The documentary Code Black is set in Los Angeles County Hospital’s emergency room and chronicles the education of four residents at the famous county hospital. The début filmmaking project of LA County physician Ryan McGarry, who films himself, his classmates, patients, and colleagues, it is clearly a labor of love, made with passion for storytelling, for the work that he does, and for capturing the different personalities of all who come through one of America’s busiest emergency rooms.
The film is strongest and at its most honest when it captures the spontaneity, frustration, and transitory moments of working in a space which supports the neglected of Los Angeles. There are close-up shots of the legs of EMT workers as they ferry a patient through a crowded hospital hallway; overhead shots of a team of people working to save someone’s life, replete with blood, masks, and weary shoulders; a senior RN struggling to provide a woman with a dignified death (the best aside in the film); and, a frustrated hospital administrator having to close one ward because of a nursing staff shortage. Filmed and completed during the Obamacare years, it also has a particular resonance in terms of highlighting the inequity in the country’s current healthcare system. Wisely, the film does not take overt sides; that this ER department serves as general medicine, psychiatric, emergency, and oncology ward to the poor and uninsured speaks volumes about the current situation. In moving from the “Old County” Hospital—a remarkable example of California Art Deco—to the gleaming and glassy new county hospital, the residents also experience a shift in protocol and new and much-delayed regulation (read: form-filling) which, while to ensure patient safety, reduces the amount of caregiving time in an already under-staffed hospital.
There were some moments, however, when this independent film felt like a Hollywood production and thus detracted from its immediacy. First, this particular county hospital could not be set anywhere else but Los Angeles; all the resident staff who were filmed are uniformly good-looking, healthy, all-American types with enough competitive drive and ethnic diversity to please Shonda Rimes. Their extra-hospital scenes in bars and sunny California kitchens are filmed in such a way that reminds you of the set from Friends. The residents’ asides also sometimes struck a false note, particularly when they stressed the importance of their job to save lives; further, in protesting the amount of hospital regulation and paperwork, they come off as entitled – they want to save lives in the way they want to and not in the way “the system” says they should. There is no doubt that they would rather be taking care of people than paperwork. However, the audience does not need to be convinced of their importance; we come to the film already knowing that their heart is in the right place and that they are working under enormous pressure with little resources. Rather, their on-camera interviews are most successful and moving when they talk about their reasons for entering the profession—a bout with cancer, a parent with Alzheimer’s, a childhood tragedy. That the director is also the “star” of the film sometimes gives it a promotional, advertising feel, rather than the more detached point of view which one expects from a documentary. That said, the film is certainly a fresh, engaging, and enthusiastic project which one hopes raises awareness of the plight of public hospitals.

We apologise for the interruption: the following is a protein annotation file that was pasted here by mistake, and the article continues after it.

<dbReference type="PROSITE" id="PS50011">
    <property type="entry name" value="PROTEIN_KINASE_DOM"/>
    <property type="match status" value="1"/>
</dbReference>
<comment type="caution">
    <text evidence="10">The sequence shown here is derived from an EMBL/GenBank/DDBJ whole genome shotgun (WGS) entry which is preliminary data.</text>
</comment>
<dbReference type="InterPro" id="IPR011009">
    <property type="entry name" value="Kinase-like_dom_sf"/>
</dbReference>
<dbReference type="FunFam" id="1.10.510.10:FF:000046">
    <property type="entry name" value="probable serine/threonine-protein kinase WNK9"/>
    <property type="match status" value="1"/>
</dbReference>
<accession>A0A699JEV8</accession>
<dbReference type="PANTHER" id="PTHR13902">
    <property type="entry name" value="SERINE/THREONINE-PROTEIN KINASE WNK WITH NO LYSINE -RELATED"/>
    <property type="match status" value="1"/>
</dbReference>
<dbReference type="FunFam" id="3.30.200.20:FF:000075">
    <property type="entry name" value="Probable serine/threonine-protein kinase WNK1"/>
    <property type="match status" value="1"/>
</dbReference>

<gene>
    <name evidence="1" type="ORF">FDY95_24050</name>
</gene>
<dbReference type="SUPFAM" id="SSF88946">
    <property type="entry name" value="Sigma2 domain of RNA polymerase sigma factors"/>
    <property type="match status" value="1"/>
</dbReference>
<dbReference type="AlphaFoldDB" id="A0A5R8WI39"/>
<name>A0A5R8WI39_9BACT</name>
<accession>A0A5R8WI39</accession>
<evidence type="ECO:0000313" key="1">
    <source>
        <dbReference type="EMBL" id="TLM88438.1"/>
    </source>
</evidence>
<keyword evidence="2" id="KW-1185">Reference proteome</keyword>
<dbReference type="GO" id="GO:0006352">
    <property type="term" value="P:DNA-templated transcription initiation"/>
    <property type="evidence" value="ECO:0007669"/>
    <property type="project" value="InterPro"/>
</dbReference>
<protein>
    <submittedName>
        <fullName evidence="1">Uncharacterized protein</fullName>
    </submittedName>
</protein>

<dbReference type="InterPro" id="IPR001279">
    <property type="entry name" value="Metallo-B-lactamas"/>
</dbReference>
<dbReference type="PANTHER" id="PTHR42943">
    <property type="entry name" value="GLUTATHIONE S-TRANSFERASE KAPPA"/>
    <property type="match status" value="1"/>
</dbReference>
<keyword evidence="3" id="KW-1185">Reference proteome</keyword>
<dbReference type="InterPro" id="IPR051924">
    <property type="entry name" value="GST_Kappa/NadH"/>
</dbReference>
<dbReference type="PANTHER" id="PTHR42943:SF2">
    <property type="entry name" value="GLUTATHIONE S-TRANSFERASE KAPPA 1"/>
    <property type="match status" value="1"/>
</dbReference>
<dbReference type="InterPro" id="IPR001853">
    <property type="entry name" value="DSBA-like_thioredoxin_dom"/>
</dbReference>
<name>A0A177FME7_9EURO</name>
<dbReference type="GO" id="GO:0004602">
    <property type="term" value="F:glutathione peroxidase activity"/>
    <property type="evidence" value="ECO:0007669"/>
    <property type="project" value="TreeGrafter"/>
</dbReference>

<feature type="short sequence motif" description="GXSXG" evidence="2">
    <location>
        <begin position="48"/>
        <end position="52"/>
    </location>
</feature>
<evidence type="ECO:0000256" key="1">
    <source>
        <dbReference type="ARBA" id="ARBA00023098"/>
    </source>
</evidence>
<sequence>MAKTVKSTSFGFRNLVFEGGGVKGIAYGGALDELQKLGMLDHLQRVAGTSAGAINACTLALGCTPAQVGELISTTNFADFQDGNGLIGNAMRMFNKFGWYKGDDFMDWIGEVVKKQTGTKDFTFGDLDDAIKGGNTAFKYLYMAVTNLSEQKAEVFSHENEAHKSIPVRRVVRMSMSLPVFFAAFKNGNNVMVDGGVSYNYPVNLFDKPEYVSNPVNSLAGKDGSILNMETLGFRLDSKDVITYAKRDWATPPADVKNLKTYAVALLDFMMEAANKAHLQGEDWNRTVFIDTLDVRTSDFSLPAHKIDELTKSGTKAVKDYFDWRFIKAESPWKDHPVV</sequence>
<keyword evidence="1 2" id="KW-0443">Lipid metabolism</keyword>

Winner of Best Documentary at the Los Angeles Film Festival and the Hamptons International Film Festival.
Code Black, dir. Ryan McGarry, 82 min. Long Shot Factory, et al., 2014. Visit www.codeblackmovie.com for screening information.